Afghans look to India for arms as Taliban, IS militants tighten grip

24 August 2016

India looks set to increasingly involve in the Afghan conflict with increasing pressure on the Modi government to deliver more arms to Afghanistan to help it fight Islamist militants.

Afghanistan, like India, has its Air Force equipped with Soviet era Russian aircraft and it needs Indian help in sourcing parts and equipment from Russia because of the US embargo on dealings with Russia

India has already provided over $2bn in economic assistance to Afghan in the last 15 years and New Delhi, last year, also provided the country with four attack helicopters in the first transfer of lethal equipment.

India has so far been less willing to provide weapons to Afghanistan, in order to avoid a backlash from Pakistan, despite the fact that both the Taliban and other Islamic militants use Pakistan as a base for attacks in Afghanistan.

Kabul is aware of Pakistan's concerns over its closer ties with New Delhi, but with a depleting arms stock to fight the Taliban militants who have already seized five per cent of the land area, the country is desperately looking for fresh supplies,

Afghan envoy to India has amply made it clear that it wants New Delhi to deliver more arms to help it fight Islamist militants, even if Pakistan is wary of closer military cooperation between the two countries, says a Reuters report.

Shaida Mohammad Abdali, the Afghan ambassador to India, is reported to have said that regional security was deteriorating and Afghan national forces were in dire need of military supplies to tackle the Taliban, Islamic State and other militant groups.

"We are grateful for the four helicopters. But we need more, we need much more. Today we are heading into a situation that is worrisome for everyone in the region including India," Reuters quoted him as saying in an interview.

New Delhi under the new disposition also seems inclined to support the Afghan cause and Prime Minister Narendra Modi has made it amply clear that unlike the earlier governments that followed a policy of appeasement, it would rather follow an open policy is line with the country's economic and political interests.

"Afghanistan is a close friend. Our societies and people have had age old ties and links. It, therefore, saddens us to see that your proud nation continues to be challenged by externally sponsored instruments and entities of violence and terror," said the PM, without naming Pakistan. While speaking from his North Block office in New Delhi, Modi stressed, ''Whatever may be the odds, India will work with you for a bright future for all Afghans.''

But the widening political divide within Afghanistan is problems for both India and the government in Kabul to the benefit of the Taliban and other Islamist militants fighting in the countryside.

Abdullah Abdullah, Afghanistan's chief executive, recently criticised President Ghani for failing to work collaboratively and deemed him undeserving to serve the government. The televised remarks last week raised fresh questions about the stability of the coalition formed in 2014 after both Ghani and Abdullah claimed victory in a presidential election and there were fears of armed clashes between their supporters.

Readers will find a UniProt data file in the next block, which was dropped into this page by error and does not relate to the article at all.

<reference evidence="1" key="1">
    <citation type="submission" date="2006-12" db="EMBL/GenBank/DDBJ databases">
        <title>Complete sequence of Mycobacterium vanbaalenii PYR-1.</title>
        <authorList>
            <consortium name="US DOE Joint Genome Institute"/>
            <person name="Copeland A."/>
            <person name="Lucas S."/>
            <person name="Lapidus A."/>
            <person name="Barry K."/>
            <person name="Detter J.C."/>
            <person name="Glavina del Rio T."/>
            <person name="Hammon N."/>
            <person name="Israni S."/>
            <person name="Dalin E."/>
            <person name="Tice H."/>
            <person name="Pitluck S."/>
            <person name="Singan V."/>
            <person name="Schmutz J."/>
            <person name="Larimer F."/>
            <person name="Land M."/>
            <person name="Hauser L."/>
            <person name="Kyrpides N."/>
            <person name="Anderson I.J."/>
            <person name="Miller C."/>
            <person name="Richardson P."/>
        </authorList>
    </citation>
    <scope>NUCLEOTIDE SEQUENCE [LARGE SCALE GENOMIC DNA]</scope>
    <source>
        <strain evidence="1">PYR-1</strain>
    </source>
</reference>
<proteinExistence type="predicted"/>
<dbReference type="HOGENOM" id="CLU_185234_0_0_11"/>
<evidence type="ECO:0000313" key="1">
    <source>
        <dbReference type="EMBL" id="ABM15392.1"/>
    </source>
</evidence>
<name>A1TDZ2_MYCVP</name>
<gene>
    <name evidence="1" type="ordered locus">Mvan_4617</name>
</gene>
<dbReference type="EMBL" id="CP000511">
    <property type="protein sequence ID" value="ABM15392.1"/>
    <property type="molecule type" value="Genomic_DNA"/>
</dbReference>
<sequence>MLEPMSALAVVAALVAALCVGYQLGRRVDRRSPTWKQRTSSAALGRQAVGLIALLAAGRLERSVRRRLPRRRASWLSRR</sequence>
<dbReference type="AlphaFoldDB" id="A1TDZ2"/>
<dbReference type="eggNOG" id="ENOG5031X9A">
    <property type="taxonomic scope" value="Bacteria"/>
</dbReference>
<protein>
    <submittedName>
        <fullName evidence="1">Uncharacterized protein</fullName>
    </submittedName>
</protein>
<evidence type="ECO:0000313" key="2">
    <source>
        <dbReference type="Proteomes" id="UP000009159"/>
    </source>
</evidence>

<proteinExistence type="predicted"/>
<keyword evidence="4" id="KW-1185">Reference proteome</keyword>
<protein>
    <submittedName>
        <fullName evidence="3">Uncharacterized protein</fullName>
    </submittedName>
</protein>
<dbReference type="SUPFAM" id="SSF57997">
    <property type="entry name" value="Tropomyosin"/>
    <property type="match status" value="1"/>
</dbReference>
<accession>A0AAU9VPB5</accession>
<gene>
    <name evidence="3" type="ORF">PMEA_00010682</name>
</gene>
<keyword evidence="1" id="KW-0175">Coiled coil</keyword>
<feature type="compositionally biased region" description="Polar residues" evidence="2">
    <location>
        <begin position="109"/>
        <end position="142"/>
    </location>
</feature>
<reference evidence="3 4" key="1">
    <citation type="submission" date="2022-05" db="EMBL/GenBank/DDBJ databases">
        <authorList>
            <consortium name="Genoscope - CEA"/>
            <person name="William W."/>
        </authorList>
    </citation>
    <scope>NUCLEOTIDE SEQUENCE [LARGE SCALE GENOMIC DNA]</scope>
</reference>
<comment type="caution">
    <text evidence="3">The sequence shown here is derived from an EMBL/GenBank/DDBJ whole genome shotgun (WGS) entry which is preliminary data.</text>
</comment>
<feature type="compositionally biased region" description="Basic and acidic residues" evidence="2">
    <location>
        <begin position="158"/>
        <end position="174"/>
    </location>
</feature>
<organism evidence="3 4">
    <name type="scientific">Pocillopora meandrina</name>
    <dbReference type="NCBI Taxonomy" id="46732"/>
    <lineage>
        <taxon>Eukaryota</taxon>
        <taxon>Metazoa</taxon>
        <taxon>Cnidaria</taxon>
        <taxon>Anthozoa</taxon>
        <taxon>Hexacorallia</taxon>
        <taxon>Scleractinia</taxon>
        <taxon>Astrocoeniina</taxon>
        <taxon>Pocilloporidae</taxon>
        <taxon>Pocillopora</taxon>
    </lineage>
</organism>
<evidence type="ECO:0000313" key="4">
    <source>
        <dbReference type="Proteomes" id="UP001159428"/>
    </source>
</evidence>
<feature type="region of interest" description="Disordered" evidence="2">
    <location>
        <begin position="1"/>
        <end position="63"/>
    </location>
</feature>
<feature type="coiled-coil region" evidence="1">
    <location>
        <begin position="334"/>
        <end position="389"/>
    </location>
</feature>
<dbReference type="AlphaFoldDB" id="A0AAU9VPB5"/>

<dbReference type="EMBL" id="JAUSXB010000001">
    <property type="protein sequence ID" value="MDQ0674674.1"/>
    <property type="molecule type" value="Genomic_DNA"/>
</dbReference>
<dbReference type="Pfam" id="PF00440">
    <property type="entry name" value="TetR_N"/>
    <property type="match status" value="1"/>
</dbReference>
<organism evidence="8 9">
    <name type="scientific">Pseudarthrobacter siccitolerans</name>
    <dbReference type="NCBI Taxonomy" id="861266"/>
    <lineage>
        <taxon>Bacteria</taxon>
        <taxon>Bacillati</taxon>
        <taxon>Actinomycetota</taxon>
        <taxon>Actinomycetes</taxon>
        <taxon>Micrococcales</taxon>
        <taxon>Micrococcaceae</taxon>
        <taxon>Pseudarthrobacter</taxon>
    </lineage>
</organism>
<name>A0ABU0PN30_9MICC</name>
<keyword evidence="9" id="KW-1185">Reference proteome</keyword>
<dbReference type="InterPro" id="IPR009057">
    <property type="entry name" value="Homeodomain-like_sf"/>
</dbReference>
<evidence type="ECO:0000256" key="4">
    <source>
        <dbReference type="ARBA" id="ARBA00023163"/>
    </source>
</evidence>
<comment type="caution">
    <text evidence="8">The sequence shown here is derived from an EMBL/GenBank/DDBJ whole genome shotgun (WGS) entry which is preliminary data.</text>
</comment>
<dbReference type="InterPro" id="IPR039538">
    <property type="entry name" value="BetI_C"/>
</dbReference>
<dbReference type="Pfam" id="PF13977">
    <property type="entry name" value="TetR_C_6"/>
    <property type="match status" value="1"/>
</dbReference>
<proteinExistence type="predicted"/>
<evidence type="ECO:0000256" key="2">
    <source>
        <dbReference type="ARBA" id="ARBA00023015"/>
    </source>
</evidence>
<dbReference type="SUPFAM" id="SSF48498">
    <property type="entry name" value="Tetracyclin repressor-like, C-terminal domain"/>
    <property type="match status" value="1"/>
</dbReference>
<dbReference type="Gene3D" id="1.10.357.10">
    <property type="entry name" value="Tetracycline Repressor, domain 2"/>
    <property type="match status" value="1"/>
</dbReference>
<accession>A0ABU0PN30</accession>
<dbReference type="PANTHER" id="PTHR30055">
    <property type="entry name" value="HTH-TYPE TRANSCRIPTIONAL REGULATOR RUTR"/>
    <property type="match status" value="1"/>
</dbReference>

"The government is paralysed and ministers do not have the chance to speak. [Ghani] provides a one-hour lecture but he should listen to the ministers for 15 minutes. If someone does not have tolerance, they do not deserve the presidency," he said.

Abdullah, who was made chief executive to end a deadlock under a US-brokered deal following a split election, now says he has been left out of key decisions by the government led by Abdul Ghani. He also alleged that Ghani is arrogant and out of touch with the deteriorating situation in the country.

But President Ghani told Modi that the 'logic' of peace and benevolence will defeat the logic of terror and violence. Modi also thanked the Afghan government for 'protecting the Indian Embassy and consulates and ensuring the safety and security of Indian experts working in Afghanistan'.

During his speech, the PM talked about the successful 'joint initiatives' that both the countries have accomplished in the past like inauguration of the new Parliament complex in that country and the Salma dam in June this year, also called as the Afghanistan-India Friendship dam.

Afghan army General Qadam Shah Shahim is expected in New Delhi on 29 August as the head of a deligation to submit a list of military equipment drawn up in consultation with the US military, Indian defence officials said.

It is not yet clear how much would be paid for and how much would be handed over for free.

The equipment includes more Mi-25s, smaller helicopters used for transporting troops and medical emergencies, and spares for existing Russian-origin aircraft in the Afghan air force fleet.

"The agenda for the army chief's visit is clear. We will be finalizing the enhancement of defence ties," Abdali said. India, he added, had told the Afghans that it would do whatever it could to meet the security forces' requirements.

But most of the equipment has to come from Russia and a US-Afghan coalition cannot hope to secure arms fronmRussia under the present sanctions regime.

India is seen as the better alternative as it is closer to Russia and not affected by western sanctions on Russia.

Also, Russia and the United States share a common goal in stabilizing Afghanistan, and India can act as a go-between and help re-equip Afghan forces at a lesser cost than the US re-equipping Afghan forces afresh.

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